speedbird2
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speedbird2, June 9,  2016  12:33pm EST

Do I have A Fib?

I recently had a stroke & was told it was caused by A Fib; however I had had numerous tests before & after my stroke but none confirmed A Fib. How can I be told that I have A Fib with no confirmation? I was put on Eliquis but its too expensive & Warfarin gave me severe headaches & too much blood testing. I am now taking 2, 81 mgs of aspirin/day. How can they diagnose me with A Fib while all my tests were negative?
  • GoAskAlice
    GoAskAlice, June 10,  2016  3:48am EST
    Maybe the test they did that moment of the day was megative, but read through these forum topics.It is different for everyone, but all it takes is one episode (as you can atest to.) for a stroke to happen.From reading myafibexperience.org I see where sometimes a person only has a few episodes a year,I don't like what I'm going through and all the meds, but I'll keep advocating for myself.I wouldn't want to live and only be able to work half my body or lose speach because I chose not to take a medicationand had a stroke.​​​ I feel lucky, because I finally had an episode that I felt, alerting me to the problem and not a stroke.Good choice on taking the daily asprin even if you don't choose other meds, at least you're doing something. ​
  • Bluebird
    Bluebird, June 10,  2016  4:46am EST
    It's not too difficult to find out exactly whether or not it was/is A-Fib - you can request a copy/copies of the tests i.e. electrocardiogram/echocardiogram/electrolytes-cardiac enzymes/prothrombin time etc. They cannot refuse to give patients copies of their own test results - some will ask you to sign a release consent form first.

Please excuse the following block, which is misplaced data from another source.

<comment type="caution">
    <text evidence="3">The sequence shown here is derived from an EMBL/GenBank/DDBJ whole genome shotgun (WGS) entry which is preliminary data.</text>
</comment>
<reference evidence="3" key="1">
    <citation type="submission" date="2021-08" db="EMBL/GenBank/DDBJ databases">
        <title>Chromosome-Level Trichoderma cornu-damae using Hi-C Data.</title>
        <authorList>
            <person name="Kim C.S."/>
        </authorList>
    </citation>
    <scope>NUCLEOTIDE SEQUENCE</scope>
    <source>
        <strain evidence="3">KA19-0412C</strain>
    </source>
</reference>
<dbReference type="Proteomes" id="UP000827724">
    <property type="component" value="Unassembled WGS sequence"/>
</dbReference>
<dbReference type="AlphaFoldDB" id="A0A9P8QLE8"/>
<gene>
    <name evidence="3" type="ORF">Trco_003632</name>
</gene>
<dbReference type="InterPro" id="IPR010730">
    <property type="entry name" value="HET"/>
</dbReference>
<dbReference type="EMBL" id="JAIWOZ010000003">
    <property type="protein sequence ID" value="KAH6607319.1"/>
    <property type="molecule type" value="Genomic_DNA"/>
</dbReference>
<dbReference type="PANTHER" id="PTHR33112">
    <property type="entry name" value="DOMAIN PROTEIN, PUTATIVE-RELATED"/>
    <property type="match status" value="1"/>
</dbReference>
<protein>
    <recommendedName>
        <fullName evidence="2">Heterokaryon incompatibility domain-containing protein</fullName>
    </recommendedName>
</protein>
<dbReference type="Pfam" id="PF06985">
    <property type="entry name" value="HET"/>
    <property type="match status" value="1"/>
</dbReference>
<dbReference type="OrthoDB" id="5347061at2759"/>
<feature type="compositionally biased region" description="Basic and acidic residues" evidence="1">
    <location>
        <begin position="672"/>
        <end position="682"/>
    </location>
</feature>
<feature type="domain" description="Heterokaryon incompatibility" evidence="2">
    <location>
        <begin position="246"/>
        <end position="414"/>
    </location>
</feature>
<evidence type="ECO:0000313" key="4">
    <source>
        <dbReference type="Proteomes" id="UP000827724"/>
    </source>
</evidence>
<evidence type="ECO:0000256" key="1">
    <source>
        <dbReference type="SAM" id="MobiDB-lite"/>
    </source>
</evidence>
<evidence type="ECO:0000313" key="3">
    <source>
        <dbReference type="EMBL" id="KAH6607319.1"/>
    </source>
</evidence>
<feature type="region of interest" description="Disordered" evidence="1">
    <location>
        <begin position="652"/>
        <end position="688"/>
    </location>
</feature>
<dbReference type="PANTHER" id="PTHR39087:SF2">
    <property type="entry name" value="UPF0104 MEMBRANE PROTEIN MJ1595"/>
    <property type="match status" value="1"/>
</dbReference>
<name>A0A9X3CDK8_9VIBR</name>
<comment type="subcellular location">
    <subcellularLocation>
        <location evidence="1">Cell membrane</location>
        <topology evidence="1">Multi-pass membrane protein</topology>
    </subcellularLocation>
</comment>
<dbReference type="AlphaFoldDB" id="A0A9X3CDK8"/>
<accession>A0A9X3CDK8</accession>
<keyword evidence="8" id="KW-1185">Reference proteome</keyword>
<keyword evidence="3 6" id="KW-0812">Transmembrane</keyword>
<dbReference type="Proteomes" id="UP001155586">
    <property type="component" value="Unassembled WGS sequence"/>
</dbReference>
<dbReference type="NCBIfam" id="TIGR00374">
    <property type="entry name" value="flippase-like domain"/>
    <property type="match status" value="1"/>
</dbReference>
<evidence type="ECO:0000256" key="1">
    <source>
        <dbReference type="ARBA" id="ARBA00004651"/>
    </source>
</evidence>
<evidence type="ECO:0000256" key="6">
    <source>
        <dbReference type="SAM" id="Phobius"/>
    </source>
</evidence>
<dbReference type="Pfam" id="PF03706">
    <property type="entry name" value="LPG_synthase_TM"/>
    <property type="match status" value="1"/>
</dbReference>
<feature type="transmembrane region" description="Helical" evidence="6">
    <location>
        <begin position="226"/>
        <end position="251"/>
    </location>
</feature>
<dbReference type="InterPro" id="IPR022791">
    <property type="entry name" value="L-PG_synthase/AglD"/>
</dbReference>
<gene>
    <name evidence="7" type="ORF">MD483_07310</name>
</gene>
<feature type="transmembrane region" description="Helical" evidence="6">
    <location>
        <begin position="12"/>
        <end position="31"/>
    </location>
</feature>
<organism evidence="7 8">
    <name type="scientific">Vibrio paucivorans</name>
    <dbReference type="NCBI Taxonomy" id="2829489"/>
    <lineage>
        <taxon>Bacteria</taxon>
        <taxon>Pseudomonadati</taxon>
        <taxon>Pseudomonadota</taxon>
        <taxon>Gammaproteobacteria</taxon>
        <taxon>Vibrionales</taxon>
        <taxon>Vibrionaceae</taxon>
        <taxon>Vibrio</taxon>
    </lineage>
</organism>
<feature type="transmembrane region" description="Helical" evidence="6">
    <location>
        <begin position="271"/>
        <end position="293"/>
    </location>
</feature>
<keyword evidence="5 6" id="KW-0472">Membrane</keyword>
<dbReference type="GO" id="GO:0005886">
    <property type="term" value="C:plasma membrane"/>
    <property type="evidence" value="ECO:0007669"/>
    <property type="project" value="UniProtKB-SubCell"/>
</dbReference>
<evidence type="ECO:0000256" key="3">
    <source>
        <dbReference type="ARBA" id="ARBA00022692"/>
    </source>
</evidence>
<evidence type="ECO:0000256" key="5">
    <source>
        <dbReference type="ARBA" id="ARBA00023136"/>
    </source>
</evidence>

• GrandmaB
    GrandmaB, June 11,  2016  3:49am EST
    My Afib episodes are sporadic.  I wore an event monitor for  30 days to see if I had Afib.  During that time only two events were detected.    Sometimes I will have three in one week, and sometimes I can go as long as two weeks before I have another one.  I take Eliquis now.  Yes, it is expensive but for me, it's my best option.  How are you doing after your stroke?  I hope you recover well.
  • Mellanie at StopAfib.org
    Mellanie at StopAfib.org, June 11,  2016  6:28am EST
    speedbird,There are co-pay cards for most of the new anticoagulants, including Eliquis. Here is where you find all the offers for Eliquis, including a $10 co-pay card that is good for 24 months.Please keep in mind that aspirin will not protect you from an afib-related stroke; you need an anticoagulant to do that. Now that you have had a stroke, you have two points on the CHA2DS2-VASc stroke risk prediction scale (and if you're female, that adds one more point, and you get other points for age). I'm presuming that they don't know what caused your stroke (called cryptogenic stroke, or stroke of unknown origin). Let me encourage you to read some new materials from the American Heart Association about this topic (I had the privilege to be part of the process). Here is the backstory about the creation of the materials, and you will find links there to the various AHA materials to read.A significant portion of strokes of unknown origin are attributable to afib, and when you add that to the amount of strokes definitely caused by afib, you can have almost half of all strokes being due to afib.In your case, you may want your doctor to rule afib out rather than rule it in. An EKG, which is a single point in time, cannot make the determination - you more likely need either a 30-day montior, or an implanted monitor (such as the Reveal LINQ).  Mellanie